The first oil refinery in the Martinez area was built in 1904 at Bull's Head Point, a then-unincorporated waterfront area two miles east of the downtown district. That area soon became known as Mococo, following the 1905 arrival of a smelting works, operated by the Mountain Copper Company (Mo Co Co).

That first facility, operated by the Bull's Head Oil Company, was followed in 1908 by a test refinery built by the Pacific Coast Oil Company. Shortly thereafter, Pacific Coast became part of Standard Oil (now Chevron), and consolidated their oil refining operations in the Point Richmond, Hercules, Rodeo waterfront corridor some 12 miles to the west of Martinez.

The Shell Martinez Refinery (now owned by PBF Energy) in 2021 Oil refinery in Martinez, California.JPG
The Shell Martinez Refinery (now owned by PBF Energy) in 2021

In 1913, the Golden Eagle facility became the third oil refinery to be built in the area. It was located in the newly-created company town of Avon, immediately to the East of Martinez. A fourth refinery, built by the Shell Oil Company on land adjacent to the Martinez City limits, went online in January 1916. The Shell Oil refining facility is still operational today (Currently owned by PBF Energy), maintaining the position of Martinez as a significant petroleum processing center. The Golden Eagle Refinery (currently owned by Marathon Petroleum Company) was idled in April 2020 as a response to lower petroleum demand during the COVID-19 pandemic. [18] [19] [20]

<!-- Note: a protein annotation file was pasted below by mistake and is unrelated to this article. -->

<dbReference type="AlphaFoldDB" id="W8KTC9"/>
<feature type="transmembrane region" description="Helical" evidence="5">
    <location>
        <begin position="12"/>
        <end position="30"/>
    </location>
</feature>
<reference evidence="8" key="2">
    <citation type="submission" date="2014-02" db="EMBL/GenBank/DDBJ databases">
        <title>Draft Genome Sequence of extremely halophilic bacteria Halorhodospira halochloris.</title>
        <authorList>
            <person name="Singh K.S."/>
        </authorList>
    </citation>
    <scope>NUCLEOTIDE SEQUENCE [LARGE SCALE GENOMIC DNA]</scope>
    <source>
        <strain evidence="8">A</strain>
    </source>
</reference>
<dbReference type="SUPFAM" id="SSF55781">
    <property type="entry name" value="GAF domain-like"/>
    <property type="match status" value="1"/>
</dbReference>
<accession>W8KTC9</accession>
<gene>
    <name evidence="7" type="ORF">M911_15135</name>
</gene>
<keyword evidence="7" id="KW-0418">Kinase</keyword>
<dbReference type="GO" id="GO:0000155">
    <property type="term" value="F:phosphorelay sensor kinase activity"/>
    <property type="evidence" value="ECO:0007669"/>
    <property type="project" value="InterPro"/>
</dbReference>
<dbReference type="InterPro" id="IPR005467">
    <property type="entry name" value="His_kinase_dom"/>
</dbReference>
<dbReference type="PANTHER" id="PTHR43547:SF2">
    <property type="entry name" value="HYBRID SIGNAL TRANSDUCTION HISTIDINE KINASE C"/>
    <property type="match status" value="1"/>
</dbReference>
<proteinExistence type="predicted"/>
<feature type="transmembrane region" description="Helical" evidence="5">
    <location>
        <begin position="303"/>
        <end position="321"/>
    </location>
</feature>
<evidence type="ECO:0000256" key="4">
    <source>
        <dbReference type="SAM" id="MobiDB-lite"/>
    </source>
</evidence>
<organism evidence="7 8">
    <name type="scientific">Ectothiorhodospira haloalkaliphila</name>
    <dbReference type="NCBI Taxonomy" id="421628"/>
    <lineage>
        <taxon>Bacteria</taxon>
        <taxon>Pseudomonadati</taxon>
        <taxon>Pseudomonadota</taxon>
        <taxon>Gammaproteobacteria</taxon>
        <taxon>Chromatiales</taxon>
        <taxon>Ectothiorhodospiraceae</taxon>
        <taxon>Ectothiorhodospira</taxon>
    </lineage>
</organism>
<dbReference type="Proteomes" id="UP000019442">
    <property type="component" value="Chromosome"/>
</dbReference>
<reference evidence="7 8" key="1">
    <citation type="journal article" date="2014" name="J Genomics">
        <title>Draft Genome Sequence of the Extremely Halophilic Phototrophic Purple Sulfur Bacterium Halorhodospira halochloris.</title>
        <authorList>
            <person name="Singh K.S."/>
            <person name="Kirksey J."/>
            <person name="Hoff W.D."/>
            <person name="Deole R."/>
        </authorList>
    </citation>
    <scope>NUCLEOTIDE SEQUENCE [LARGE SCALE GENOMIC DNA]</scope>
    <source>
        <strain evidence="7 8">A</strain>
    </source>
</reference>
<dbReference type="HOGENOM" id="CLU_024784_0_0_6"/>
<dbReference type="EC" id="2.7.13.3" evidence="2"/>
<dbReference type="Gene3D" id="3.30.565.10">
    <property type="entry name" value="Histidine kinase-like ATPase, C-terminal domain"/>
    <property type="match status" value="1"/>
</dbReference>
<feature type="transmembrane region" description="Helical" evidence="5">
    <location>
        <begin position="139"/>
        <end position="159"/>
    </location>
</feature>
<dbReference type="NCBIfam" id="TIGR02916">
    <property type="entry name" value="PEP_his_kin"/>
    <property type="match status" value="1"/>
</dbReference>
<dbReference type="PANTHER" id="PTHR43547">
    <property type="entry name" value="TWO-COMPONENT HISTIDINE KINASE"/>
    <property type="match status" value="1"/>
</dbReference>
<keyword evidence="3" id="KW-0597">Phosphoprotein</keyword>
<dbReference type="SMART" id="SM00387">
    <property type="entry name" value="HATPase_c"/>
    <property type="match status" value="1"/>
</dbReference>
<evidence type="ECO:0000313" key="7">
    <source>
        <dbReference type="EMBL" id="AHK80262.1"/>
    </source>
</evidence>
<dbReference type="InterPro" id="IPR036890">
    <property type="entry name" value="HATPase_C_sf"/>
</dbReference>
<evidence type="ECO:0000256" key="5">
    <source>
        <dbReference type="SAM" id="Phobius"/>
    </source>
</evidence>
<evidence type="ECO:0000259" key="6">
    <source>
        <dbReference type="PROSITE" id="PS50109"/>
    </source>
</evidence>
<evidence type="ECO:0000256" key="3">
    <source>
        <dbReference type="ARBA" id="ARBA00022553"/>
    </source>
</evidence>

Folk etymology in Martinez claims the invention of the Martini cocktail and that it is named for the city. [21]

Geography

The Benicia-Martinez Bridge, viewed across the Carquinez Strait from the Martinez Marina in 2021 Boats, tanker and and Benicia-Martinez Bridge viewed from Martinez Marina, California.JPG
The Benicia-Martinez Bridge, viewed across the Carquinez Strait from the Martinez Marina in 2021

According to the United States Census Bureau, the city has a total area of 13.1 square miles (34 km2), of which, 12.1 square miles (31 km2) of it is land and 1.0 square mile (2.6 km2) of it (7.64 percent) is water.

The city is largely surrounded by water and regional open space preserves. The Martinez–Benicia Bridge carries Highway 680 across the eastern end of the Carquinez Strait to Solano County. The city is a densely built downtown valley threaded by Alhambra Creek and north of Highway 4. Suburban areas stretch south of Highway 4 to join the neighboring city of Pleasant Hill. Unincorporated areas include the rural Alhambra Valley and the Franklin Canyon area.

The Martinez Regional Shoreline bounds the city to the north along the Carquinez Strait. Carquinez Strait Regional Shoreline includes the Franklin Hills west of downtown, stretching west to the unincorporated community of Port Costa and the town of Crockett. Briones Regional Park borders the Alhambra Valley to the south. Waterbird Regional Preserve and the McNabney Marsh border the city and Highway 680 to the east. [22] Martinez's location at the east end of the Carquinez Strait as it widens to Suisun Bay includes dramatic water views stretching to the Sierra range. From surrounding ridge tops views stretch to nearby Mount Diablo, Mount Saint Helena, Mount Tamalpais, and others.